Conference Coverage

Immunogenicity of two-dose Gardasil 9 persists at 36 months

 

Key clinical point: Immunogenicity of two doses of Gardasil 9 given at age 9-14 years persists for at least 36 months.

Major finding: HPV type-specific antibody responses to two doses given at age 9-14 years were as good as or better than in 16- to 26-year-olds who got three doses.

Study details: This prospective open-label immunogenicity study included roughly 1,500 subjects in 15 countries who received either two or three doses of the 9-valent HPV vaccine.

Disclosures: The study was funded by Merck and presented by a company employee.


 

REPORTING FROM ESPID 2018

– Robust human papillomavirus antibody responses persist through 36 months in boys and girls who received two doses of the 9-valent HPV vaccine known as Gardasil 9 at age 9-14 years, according to an open-label randomized immunogenicity study conducted in 15 countries.

Vaccine syringe luiscar/Thinkstock

This is reassuring news supportive of regulatory decisions made in 2016/2017 to license the more convenient two-dose schedule in the United States, European Union, Canada, and other countries, Rosybel Drury, PhD, observed in reporting the results at the annual meeting of the European Society for Paediatric Infectious Diseases.

Moreover, HPV type-specific antibody levels at 36 months post vaccination in boys and girls who received two doses were similar to or greater than in the 36-month follow-up of adolescent and young adult females who received three doses at ages 16-26 years.

“This result supports the bridging of efficacy findings in young women receiving three doses to girls and boys receiving two doses,” according to Dr. Drury, a vaccine scientist at Merck Sharp & Dohme in Lyon, France.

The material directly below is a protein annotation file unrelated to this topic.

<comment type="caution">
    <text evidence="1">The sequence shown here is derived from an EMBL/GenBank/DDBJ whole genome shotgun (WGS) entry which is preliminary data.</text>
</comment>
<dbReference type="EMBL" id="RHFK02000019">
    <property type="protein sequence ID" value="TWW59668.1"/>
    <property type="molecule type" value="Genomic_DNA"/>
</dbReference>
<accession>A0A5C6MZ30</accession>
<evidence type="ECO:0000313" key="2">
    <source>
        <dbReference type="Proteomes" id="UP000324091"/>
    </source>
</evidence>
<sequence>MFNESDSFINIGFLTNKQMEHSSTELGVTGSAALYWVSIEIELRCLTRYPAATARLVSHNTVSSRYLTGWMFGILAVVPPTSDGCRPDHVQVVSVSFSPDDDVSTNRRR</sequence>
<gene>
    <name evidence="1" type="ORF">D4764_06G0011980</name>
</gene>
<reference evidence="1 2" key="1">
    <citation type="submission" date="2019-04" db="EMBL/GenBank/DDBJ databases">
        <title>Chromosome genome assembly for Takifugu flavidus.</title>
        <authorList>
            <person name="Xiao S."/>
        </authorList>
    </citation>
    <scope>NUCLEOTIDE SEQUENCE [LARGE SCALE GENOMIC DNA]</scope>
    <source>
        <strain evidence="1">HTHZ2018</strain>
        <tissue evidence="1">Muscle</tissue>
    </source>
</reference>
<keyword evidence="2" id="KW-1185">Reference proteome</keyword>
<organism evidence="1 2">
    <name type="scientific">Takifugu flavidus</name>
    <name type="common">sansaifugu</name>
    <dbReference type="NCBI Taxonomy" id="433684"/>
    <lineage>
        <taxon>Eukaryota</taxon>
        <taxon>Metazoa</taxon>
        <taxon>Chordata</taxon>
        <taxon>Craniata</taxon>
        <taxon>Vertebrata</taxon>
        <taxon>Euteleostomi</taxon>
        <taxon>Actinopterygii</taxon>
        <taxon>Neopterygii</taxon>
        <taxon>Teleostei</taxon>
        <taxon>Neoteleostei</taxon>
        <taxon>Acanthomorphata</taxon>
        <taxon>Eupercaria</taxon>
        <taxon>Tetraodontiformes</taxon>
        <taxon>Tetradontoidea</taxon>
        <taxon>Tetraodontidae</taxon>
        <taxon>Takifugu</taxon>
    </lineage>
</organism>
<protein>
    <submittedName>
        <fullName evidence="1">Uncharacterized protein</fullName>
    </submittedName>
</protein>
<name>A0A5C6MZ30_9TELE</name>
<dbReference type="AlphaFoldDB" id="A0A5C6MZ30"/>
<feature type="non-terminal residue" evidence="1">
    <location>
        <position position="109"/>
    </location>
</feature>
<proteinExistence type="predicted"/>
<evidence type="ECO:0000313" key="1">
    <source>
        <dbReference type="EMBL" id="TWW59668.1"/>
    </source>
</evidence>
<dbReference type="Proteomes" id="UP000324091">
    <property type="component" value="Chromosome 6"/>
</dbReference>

Dr. Rosybel Drury of Merck, Sharp, and Dohme, Lyon, France Bruce Jancin/MDedge News

Dr. Rosybel Drury

She presented an update of a five-cohort study including roughly 1,500 recipients of either two doses of the 9-valent HPV vaccine given 6 or 12 months apart or three doses administered at 0, 2, and 6 months. Four cohorts were composed of 9- to 14-year-olds. The fifth consisted of adolescent girls and young women who got three doses of Gardasil 9 over the course of 6 months at ages 16-26 years. The previous report from this major study provided only short-term data based upon measurements of immunogenicity obtained 1 month after the last dose of vaccine (JAMA. 2016 Dec. 13;316(22):2411-21).

Anti-HPV geometric mean titers were highest 1 month after completing a two- or three-dose series, dropped off sharply during the next 6-12 months, then declined more slowly through 36 months.

While the demonstration of persistent immunogenicity over 3 years of follow-up was reassuring overall, there was a potential hitch: Significantly lower antibody levels for some HPV types were observed in girls who received two doses of the vaccine than in those who got three. Specifically, levels of anti-HPV antibodies to HPV types 18, 31, 45, and 52 were significantly lower in the girls who got two doses of the 9-valent HPV vaccine than in those who got three doses at the same age. Antibody levels directed against HPV types 6, 11, 16, 33, and 58 were similar in the two patient populations.

“The clinical significance of this finding remains unknown,” Dr. Drury said.

Challenged as to why the study didn’t include a single-dose vaccine arm, which would be the preferred preventive strategy in low-income countries where the burden of anogenital cancers and warts due to HPV is greatest, she replied that while there is great interest in this approach, and some modeling studies suggest it would be beneficial, the study she presented was designed to evaluate immunogenicity over time, not clinical efficacy, which needs to be assessed before single-dose public health programs are implemented.

The study was funded by Merck and presented by a company employee.

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